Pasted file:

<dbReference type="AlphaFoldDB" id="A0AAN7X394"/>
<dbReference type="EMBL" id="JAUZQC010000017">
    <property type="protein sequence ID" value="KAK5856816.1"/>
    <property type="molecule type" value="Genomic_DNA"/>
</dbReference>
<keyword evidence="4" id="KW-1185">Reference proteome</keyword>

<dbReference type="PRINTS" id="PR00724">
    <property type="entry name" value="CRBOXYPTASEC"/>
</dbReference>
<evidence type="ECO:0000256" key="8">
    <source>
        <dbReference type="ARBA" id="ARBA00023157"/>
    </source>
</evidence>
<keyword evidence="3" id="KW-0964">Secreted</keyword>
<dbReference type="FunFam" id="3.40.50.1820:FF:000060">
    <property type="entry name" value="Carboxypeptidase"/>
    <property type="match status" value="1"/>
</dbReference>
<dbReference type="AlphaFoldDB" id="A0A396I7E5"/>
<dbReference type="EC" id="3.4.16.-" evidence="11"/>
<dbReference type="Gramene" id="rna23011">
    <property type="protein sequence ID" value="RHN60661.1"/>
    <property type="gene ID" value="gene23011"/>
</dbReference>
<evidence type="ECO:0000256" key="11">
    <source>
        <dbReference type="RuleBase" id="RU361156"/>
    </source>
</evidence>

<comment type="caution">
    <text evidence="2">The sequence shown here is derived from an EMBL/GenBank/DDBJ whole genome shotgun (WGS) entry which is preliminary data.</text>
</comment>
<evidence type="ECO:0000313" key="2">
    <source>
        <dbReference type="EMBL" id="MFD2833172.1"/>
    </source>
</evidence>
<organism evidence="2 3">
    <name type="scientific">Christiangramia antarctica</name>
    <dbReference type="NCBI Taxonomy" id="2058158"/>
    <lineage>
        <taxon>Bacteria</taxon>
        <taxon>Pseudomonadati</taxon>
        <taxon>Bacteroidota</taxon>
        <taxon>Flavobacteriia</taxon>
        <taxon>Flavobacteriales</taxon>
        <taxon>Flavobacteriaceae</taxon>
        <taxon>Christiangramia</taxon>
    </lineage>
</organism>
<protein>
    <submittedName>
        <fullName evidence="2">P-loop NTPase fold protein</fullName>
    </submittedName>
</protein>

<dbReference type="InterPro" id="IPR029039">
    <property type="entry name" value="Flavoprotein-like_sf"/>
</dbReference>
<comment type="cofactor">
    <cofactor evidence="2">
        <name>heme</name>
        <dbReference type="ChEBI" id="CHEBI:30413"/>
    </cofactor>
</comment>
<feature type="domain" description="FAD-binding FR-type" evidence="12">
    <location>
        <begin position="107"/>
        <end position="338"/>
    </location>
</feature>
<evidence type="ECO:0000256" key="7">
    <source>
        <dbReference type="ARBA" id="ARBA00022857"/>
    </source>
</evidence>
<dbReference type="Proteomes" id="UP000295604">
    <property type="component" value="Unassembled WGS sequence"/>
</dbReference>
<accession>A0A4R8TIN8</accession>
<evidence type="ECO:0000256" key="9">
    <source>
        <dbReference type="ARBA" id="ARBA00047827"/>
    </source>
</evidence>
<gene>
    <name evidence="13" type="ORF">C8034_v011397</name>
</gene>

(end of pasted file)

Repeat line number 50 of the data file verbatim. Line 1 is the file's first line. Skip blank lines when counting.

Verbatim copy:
    </lineage>